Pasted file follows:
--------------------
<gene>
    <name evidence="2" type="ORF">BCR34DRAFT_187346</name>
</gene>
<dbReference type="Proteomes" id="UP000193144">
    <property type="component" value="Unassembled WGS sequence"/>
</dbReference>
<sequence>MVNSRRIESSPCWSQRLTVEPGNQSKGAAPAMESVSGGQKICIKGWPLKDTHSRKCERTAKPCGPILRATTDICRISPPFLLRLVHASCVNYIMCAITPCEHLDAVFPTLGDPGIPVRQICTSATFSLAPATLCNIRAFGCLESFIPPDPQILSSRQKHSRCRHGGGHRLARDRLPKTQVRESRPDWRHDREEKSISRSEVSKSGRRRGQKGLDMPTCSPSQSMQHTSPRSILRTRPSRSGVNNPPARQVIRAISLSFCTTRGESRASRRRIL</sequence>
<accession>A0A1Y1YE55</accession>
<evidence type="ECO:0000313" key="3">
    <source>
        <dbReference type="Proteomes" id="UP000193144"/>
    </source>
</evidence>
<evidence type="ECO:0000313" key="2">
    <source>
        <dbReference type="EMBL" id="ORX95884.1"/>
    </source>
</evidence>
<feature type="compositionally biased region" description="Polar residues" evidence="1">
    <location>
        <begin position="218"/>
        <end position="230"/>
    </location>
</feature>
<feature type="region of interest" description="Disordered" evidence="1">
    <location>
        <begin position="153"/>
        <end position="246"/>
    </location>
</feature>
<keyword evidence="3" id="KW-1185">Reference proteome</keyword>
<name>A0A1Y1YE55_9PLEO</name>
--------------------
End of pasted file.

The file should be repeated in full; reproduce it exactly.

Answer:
<gene>
    <name evidence="2" type="ORF">BCR34DRAFT_187346</name>
</gene>
<dbReference type="Proteomes" id="UP000193144">
    <property type="component" value="Unassembled WGS sequence"/>
</dbReference>
<sequence>MVNSRRIESSPCWSQRLTVEPGNQSKGAAPAMESVSGGQKICIKGWPLKDTHSRKCERTAKPCGPILRATTDICRISPPFLLRLVHASCVNYIMCAITPCEHLDAVFPTLGDPGIPVRQICTSATFSLAPATLCNIRAFGCLESFIPPDPQILSSRQKHSRCRHGGGHRLARDRLPKTQVRESRPDWRHDREEKSISRSEVSKSGRRRGQKGLDMPTCSPSQSMQHTSPRSILRTRPSRSGVNNPPARQVIRAISLSFCTTRGESRASRRRIL</sequence>
<accession>A0A1Y1YE55</accession>
<evidence type="ECO:0000313" key="3">
    <source>
        <dbReference type="Proteomes" id="UP000193144"/>
    </source>
</evidence>
<evidence type="ECO:0000313" key="2">
    <source>
        <dbReference type="EMBL" id="ORX95884.1"/>
    </source>
</evidence>
<feature type="compositionally biased region" description="Polar residues" evidence="1">
    <location>
        <begin position="218"/>
        <end position="230"/>
    </location>
</feature>
<feature type="region of interest" description="Disordered" evidence="1">
    <location>
        <begin position="153"/>
        <end position="246"/>
    </location>
</feature>
<keyword evidence="3" id="KW-1185">Reference proteome</keyword>
<name>A0A1Y1YE55_9PLEO</name>